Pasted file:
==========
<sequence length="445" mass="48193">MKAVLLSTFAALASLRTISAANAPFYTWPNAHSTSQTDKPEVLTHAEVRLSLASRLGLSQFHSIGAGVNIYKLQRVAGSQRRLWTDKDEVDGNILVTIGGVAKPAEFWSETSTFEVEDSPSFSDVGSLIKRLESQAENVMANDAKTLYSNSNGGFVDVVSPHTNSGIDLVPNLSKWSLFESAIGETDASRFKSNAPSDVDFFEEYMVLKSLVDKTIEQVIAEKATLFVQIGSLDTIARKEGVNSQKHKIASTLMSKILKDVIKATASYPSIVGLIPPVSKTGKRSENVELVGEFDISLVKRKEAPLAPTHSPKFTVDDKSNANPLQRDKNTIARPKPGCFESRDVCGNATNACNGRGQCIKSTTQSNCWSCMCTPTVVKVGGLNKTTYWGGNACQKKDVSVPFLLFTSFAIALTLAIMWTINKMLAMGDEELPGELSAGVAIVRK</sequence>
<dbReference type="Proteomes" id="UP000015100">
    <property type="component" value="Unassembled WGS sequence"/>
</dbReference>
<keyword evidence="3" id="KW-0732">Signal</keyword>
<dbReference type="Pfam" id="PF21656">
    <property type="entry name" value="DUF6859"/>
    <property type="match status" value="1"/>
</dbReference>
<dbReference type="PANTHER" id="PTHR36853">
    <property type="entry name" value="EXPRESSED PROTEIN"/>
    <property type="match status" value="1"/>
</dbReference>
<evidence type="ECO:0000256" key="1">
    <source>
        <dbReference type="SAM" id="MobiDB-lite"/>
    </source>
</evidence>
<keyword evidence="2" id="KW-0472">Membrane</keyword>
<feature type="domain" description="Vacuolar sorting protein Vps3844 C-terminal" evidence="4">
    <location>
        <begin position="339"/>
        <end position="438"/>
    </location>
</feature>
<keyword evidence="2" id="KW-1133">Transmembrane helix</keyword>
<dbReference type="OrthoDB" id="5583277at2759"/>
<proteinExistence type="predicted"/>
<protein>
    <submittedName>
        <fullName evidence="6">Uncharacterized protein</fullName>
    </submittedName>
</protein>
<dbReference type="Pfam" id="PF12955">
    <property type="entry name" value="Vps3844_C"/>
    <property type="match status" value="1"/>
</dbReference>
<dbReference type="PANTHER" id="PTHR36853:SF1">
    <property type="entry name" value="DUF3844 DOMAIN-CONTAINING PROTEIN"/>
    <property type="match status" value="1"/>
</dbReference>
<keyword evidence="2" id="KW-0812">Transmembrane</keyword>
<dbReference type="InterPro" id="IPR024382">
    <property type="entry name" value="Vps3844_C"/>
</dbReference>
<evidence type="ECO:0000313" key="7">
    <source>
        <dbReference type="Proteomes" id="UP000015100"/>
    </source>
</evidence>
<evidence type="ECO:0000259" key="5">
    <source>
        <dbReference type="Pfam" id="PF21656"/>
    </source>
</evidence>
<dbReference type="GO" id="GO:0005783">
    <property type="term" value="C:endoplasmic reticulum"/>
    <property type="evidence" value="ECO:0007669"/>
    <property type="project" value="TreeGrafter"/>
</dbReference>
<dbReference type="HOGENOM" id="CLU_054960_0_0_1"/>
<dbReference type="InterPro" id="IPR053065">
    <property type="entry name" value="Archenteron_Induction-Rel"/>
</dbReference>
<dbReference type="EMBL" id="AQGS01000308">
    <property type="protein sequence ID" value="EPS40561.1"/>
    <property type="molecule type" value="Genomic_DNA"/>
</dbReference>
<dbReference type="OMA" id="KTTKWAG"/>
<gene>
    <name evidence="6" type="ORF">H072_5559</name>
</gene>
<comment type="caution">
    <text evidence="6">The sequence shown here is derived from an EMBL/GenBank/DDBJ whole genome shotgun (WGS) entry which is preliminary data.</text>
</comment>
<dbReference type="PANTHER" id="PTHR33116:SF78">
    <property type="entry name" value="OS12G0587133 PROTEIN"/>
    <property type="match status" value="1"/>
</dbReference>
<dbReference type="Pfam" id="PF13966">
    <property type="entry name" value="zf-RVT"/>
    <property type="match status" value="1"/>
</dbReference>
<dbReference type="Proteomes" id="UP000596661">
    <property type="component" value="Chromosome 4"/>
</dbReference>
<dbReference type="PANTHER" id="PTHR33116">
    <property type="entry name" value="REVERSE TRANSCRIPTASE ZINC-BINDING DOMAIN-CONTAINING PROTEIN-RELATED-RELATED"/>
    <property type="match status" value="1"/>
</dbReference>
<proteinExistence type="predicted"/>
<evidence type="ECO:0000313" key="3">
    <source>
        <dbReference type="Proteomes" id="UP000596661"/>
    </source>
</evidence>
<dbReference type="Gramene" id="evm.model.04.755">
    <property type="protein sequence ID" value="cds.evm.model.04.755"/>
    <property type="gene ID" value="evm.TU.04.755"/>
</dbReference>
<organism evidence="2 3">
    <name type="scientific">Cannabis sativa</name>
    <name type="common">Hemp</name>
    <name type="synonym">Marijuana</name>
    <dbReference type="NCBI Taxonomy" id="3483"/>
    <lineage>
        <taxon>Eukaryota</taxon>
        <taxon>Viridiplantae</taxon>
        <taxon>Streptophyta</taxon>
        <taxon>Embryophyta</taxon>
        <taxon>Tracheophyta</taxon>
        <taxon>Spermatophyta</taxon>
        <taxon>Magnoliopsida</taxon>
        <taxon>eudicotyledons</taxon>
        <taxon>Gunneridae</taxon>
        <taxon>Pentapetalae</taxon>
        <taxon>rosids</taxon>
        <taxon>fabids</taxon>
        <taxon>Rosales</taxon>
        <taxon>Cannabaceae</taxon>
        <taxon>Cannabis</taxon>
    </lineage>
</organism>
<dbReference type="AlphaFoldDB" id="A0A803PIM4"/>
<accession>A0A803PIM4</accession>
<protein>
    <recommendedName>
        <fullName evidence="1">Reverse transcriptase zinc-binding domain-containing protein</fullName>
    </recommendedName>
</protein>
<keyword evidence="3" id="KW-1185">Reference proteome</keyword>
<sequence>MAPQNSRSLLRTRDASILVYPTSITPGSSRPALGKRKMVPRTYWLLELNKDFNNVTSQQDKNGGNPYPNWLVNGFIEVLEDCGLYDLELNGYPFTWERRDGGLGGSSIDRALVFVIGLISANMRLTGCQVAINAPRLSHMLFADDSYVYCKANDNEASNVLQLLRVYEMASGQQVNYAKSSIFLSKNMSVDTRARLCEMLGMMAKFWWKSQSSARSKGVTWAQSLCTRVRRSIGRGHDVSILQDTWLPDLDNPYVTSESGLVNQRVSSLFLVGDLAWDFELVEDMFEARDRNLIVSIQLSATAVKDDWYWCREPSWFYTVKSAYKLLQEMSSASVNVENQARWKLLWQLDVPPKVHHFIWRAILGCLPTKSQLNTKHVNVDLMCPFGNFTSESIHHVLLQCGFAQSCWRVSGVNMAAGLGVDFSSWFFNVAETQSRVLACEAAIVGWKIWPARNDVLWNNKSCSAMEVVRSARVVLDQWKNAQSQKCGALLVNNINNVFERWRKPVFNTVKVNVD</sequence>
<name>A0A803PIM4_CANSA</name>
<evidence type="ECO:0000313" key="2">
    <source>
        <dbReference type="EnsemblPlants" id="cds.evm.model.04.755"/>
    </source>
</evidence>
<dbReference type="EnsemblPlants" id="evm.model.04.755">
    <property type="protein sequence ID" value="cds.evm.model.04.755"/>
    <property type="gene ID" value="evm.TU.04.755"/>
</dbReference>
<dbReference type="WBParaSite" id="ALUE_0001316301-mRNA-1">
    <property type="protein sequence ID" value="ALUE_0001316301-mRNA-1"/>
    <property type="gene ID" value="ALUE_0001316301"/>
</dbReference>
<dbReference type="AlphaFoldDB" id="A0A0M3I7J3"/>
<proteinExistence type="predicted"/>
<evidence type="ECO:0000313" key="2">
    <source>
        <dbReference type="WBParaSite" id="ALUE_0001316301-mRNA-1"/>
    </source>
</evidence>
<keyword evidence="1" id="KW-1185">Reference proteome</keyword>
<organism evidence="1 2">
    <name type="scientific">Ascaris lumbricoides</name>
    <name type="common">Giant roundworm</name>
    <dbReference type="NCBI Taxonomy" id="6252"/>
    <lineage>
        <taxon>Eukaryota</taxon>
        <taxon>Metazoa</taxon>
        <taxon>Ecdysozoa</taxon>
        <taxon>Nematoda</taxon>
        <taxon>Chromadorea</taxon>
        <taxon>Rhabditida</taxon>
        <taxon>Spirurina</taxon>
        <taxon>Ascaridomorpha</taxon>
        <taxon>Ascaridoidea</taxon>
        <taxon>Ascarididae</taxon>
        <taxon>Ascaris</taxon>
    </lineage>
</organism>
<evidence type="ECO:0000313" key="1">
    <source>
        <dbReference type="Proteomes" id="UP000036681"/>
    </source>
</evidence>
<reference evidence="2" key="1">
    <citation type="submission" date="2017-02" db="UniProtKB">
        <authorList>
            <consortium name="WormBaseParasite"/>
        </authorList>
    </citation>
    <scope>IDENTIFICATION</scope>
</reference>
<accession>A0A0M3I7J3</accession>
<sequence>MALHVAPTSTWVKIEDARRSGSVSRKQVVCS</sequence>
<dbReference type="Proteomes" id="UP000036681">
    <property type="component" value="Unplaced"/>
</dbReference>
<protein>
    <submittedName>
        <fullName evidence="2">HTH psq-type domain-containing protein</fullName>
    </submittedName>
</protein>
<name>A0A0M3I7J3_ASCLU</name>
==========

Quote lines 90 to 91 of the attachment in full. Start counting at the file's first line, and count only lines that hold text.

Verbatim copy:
</dbReference>
<proteinExistence type="predicted"/>